It's not fair.
Among the many kinds of fun that the internet has played havoc with around here is something that I've done from time to time over the years — concocting a really difficult TV trivia quiz. When I say really difficult, I'm not kidding. This stuff is super trivia. I'm not just asking questions like "Who played Rockford's Dad on 'The Rockford Files?" (Noah Beery Jr.) I'm talking about stuff that I'd have trouble answering myself.
In the digital era, of course, the answer is only 90 seconds away, at most. So in order to score yourself for this one, you have to give yourself a point for every answer you don't have to look up, either online or at the end of the column. Anyone who has to look up fewer than five answers is a pretty spectacular TV trivia expert, in my opinion.
One final thing: Don't feel bad about having no idea whatsoever about the final question. I only ask it because it's something a friend and I used to talk about over beers years ago.
So here is a quiz of TV super trivia contest for ultra-pros only. Good luck.
(Looking for the answers? Here they are.)
Long before there were "Star Trek" and "Star Wars," kids on Saturday morning had their own continuing space drama on TV to watch while their parents were sleeping in. What was it and who starred in it?
- What was the name of Johnny Carson's pre-"Tonight" game show? What was the name of the announcer Ed McMahon replaced on that show?
- Who was the star of "The Cases of Eddie Drake" and "The Files of Jeffrey Jones?"
- Who was the star of the 1955 series "Man With a Camera?"
- What distant relative of David Letterman in TV comedy did Letterman's first announcer Bill Wendell also work for?
- Who is the only major TV sitcom star on a smash hit these days with a Ph.D.? Can you think of any other TV Ph.D.s?
- How many times did Alan King appear on the "Ed Sullivan Show" between 1956 and 1969?
- What do "The Adventures of Ozzie and Harriet" and "Hazel" have in common?
- What was the best known theme song of "American Bandstand" in its golden era?
- Farrah Fawcett played Harry Orwell's next-door neighbor in "Harry O." What was the character's name? (Hint: Wikipedia gets it wrong.) Who played the cops that Harry O (David Janssen) used to bedevil?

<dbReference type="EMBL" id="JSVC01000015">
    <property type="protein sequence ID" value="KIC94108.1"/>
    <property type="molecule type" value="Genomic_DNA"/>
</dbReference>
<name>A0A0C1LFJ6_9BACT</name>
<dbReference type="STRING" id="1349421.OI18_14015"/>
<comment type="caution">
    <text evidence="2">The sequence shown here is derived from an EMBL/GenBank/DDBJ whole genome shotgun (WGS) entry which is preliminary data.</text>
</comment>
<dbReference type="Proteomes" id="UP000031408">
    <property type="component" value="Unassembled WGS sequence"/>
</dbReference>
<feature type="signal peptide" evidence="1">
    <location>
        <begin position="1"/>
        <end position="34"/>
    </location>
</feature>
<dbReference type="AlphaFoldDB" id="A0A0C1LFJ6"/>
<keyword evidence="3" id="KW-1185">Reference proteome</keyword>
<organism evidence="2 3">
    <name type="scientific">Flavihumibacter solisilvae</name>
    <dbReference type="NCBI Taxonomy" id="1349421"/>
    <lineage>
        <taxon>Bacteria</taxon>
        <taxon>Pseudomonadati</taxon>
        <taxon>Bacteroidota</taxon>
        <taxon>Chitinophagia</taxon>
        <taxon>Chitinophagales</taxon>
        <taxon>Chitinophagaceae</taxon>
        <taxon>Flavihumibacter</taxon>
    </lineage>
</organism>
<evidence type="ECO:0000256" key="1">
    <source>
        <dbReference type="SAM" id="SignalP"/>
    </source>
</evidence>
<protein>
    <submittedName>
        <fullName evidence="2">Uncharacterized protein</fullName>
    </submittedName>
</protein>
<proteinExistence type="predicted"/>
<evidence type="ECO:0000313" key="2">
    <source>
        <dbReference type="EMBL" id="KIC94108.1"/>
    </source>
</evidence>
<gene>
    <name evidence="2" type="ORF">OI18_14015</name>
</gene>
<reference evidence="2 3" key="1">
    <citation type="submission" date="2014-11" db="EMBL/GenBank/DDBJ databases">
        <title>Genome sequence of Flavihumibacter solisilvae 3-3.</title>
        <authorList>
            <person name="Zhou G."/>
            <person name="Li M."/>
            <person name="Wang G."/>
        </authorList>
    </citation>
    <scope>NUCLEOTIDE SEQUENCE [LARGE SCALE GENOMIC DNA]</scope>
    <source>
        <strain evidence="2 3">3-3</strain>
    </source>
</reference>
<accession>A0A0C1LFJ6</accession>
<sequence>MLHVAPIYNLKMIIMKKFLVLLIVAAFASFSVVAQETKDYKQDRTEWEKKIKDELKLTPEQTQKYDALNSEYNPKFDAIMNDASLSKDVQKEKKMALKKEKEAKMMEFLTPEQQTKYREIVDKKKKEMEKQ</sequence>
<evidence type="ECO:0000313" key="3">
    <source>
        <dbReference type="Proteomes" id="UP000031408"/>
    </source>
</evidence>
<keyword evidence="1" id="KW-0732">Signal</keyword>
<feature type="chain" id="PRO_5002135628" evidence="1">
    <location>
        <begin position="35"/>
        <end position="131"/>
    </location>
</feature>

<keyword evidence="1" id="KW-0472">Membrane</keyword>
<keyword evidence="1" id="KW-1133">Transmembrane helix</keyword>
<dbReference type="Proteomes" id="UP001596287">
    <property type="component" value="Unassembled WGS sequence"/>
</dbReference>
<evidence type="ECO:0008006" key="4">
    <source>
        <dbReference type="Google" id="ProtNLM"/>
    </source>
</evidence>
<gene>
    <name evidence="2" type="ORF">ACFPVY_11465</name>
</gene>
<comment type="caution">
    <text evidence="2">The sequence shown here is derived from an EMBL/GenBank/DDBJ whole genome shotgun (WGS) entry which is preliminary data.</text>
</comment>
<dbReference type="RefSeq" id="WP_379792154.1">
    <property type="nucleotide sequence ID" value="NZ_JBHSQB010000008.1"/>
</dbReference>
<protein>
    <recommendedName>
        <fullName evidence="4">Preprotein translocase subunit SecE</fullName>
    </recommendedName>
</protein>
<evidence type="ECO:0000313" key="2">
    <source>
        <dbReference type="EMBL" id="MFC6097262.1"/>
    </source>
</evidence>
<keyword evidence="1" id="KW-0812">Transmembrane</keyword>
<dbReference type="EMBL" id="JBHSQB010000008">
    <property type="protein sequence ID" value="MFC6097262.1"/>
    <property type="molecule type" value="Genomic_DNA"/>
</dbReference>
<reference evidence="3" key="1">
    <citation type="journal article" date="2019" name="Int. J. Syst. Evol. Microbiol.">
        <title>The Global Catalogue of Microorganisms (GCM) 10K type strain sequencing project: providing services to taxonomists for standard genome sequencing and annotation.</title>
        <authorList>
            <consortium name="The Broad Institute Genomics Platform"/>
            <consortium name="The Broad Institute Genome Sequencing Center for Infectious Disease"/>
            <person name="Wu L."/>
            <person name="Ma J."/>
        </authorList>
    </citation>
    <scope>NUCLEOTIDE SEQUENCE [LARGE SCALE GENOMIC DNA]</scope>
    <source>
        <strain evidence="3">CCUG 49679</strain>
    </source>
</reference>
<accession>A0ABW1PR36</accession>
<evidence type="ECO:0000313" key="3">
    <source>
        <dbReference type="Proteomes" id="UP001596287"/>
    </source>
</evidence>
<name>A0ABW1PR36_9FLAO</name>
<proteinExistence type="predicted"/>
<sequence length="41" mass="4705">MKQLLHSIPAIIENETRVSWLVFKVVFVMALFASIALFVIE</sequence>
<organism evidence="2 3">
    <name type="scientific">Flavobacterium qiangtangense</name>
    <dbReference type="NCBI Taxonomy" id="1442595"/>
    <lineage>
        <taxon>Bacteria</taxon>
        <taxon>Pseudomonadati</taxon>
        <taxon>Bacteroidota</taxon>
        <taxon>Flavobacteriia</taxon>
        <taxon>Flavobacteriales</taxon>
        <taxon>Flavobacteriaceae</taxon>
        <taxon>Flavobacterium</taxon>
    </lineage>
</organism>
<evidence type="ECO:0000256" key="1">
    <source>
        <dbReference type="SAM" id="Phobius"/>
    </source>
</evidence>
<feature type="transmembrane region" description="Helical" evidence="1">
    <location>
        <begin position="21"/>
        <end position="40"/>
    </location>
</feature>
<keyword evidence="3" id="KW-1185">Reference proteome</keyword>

- Who was the best-known disabled series star in the '50s — and one of the precious few of his ilk in TV history?
- Everyone knows that the writers on Sid Caesar's early shows were an unrepeatable miracle group — Mel Brooks, Carl Reiner, Neil Simon, his brother Danny, Lucille Kallen and later Larry Gelbart and Woody Allen. When the first "Your Show of Shows" began, who was their wrangler (i.e., the head writer)?
- Who was the anchorman who led the city's first hourlong dinnertime news broadcast on Channel 4?
- Who was the only Channel 4 news anchor ever to be the touring drummer for Dizzy Gillespie?
- In April 1961, a miraculous syndicated TV show called "Play of the Week" actually showed Samuel Beckett's "Waiting for Godot" in a production directed by Beckett's friend Alan Schneider. Who starred in it and introduced it? (The series also brought to us "Medea"; "A Month in the Country" by Turgenev; "The Cherry Orchard" by Chekhov; "Waltz of the Toreadors" by Anouilh; "Juno and the Paycock" by O'Casey; and Shaw's "Don Juan in Hell" among others.)
- What American TV star was once the first basketball player who ever broke a glass backboard?
- What great American film director created "The Rifleman" with Chuck Connors and "The Westerner" with Brian Keith?
- Who was the first African-American to be a sportscaster on a Buffalo TV news broadcast? (It's still not exactly a large club.)
- How tall was Gary Coleman?
- Who is thought to be the tallest actor to have a prominent continuing role on a weekly network TV series?
- (The most likely impossible question. A world of credit to anyone getting it.) Name the two TV shows in TV's golden era that featured plotlines about one of the masterpieces of American outsider art: Simon Rodia's "Watts Towers."